“Free YouTube Download” software was used to download this video at 1088 x 1920 resolution (not to be confused with 1920 x 1080) from Ukraine@War’s channel (Picture 20).
The original video was uploaded to YouTube on July 17, 2014. The video at that link no longer exists. The Internet Archive made a snapshot of that page on July 18, 2014, which says that the video has been removed by the user. This means that the video was removed by the uploader within a day.
In order to determine the title of this deleted video, you can either search the internet for pages that mention the same video ID or use youtubeinmp3.com website and enter the video ID there. That site tells us that the video had the following title, thumbnail, and length (Picture 22):
Translated from Russian, it means: “The murder weapon of Malaysians. Snizhne 17 07 2014.”
The mentioned deleted YouTube video has to be the primary source, because: (a) its title matches the one Ukraine@War used in his re-uploaded version of the same video (in the description of the video, Ukraine@War mentions that he used the original title, and he is one of the few who properly downloaded the video when it was available and who had this video at the best quality); (b) the same link is in the description of a low quality version of Snizhne video uploaded on July 17, 2014 by “Brown Moses” (now known as Bellingcat); (c) Arnold Greidanus came to conclusion that this is the first source through his research; (d) the Internet Archive confirms that the video at that link was removed by July 18, 2014.
Since the video’s title said that this is the “murder weapon of Malaysians,” we can assume that the video was uploaded after MH17 was shot down (but on the same day — July 17, 2014).
He also found a tweet made at 18:37 UTC (21:37 EEST) on July 17 that refers to the same video link and says that the video was removed. Therefore, the original Snizhne video stayed online only for about a few hours before the uploader removed it.
Arnold found the account that uploaded the Snizhne video by contacting the owner of a certain video site, who had downloaded the Snizhne video when it was online and who had saved both the original link and the link to the uploader’s account. The Snizhne video’s uploader is someone under a pseudonym of Balodya Familyev (Балодя Фамильев; Balodya is not a real name, but it is close to Valodya, and Familyev means something along the lines of “of last name”). The account is still active, but has no content. It was created on July 17, 2014, on the same day when he or she uploaded the Snizhne video (Picture 24).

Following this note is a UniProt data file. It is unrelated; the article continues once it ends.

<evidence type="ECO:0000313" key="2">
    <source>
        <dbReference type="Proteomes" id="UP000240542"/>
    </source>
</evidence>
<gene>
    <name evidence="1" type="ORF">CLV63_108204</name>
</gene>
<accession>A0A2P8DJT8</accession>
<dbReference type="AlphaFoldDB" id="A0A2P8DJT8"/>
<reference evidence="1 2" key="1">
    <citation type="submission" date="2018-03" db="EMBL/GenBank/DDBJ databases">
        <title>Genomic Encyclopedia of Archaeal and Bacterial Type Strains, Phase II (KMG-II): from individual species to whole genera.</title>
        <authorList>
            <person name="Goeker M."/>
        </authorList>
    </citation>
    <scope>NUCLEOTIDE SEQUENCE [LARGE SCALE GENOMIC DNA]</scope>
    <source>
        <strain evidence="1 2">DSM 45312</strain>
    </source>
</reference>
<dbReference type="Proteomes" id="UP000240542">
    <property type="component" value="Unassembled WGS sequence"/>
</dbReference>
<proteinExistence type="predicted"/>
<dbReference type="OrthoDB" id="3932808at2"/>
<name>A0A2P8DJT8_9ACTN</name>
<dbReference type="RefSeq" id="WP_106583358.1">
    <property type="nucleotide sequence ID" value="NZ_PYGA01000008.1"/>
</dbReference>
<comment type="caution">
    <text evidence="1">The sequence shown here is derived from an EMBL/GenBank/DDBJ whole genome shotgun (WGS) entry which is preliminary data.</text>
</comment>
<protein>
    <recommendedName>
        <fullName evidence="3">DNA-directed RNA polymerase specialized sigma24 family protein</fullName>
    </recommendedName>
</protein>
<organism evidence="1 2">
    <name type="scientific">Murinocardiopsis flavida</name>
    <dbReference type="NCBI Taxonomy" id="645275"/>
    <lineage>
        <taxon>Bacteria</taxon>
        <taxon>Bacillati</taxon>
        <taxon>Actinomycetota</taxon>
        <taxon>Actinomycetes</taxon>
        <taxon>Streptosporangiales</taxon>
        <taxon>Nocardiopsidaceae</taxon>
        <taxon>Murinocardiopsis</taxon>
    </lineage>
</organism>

The following Brown Moses’ (now known as Bellingcat) post also suggests that the account that uploaded the Snizhne video was new (Picture 25):
For more details, such as possible first post on the internet linking to the Snizhne video, as well as information on what person might have had something to do with this video, read “The BUK Convoy – Snizhne” section of Arnold Greidanus’ article.
On July 18, 2014, Valentyn Nalyvaichenko, who was the Head of the Security Service of Ukraine at that time, showed the cropped Snizhne video during his briefing (Picture 26).
As was written in the History section, Snizhne video was uploaded by an anonymous account that was created on the day of the incident. The account has no other videos and no other activities. The uploader removed the video within hours. Why would a new anonymous account remove this video or remove it so fast? To me it looks as if someone wanted to either hide the fact that it was uploaded by a new account (to minimize the amount of people noticing this fact) or the video is fake, and the author(s) noticed that the video at the highest resolution clearly shows that it is fake or didn’t expect YouTube to allow to download videos at such high resolution (1088 x 1920).
Based on the video’s title (“The murder weapon of Malaysians. Snizhne 17 07 2014”), the uploader already tells us — just about three hours after MH17 crashed — that it was not an accident or a bomb, not Ukrainian jets, which were actively used in those days, not one of the 60 or so operational Buk launchers, S-300 systems, inherited by Ukraine from the USSR, some of which were ready to shoot down any Russian military airplanes violating Ukrainian air space, but that this specific Buk launcher, allegedly recorded earlier that day in Snizhne, shot down MH17. Why did the uploader use such title? He or she could not have known what has happened to MH17. At minimum, this means that the uploader is neither neutral nor on separatists’ side, as Snizhne was allegedly controlled by separatists at that time. It means that he or she took part in the information war and already blamed separatists for downing MH17 within hours after it crashed.
Let’s inspect the best available version of the Snizhne video, the one at 1088 x 1920 resolution uploaded by Ukraine@War.
Just like the Zuhres video's, Snizhne video's characteristics make it easy to insert vehicles: the Buk is at a far distance, it has low picture quality and is blurry, as is the video itself, and the Buk is shown at a limited angle.
If you zoom in and look at the Buk as it moves behind the tree, you will notice that in the video frame #72, it looks as if part of a tree is missing, as if someone cut it out with scissors (Picture 27).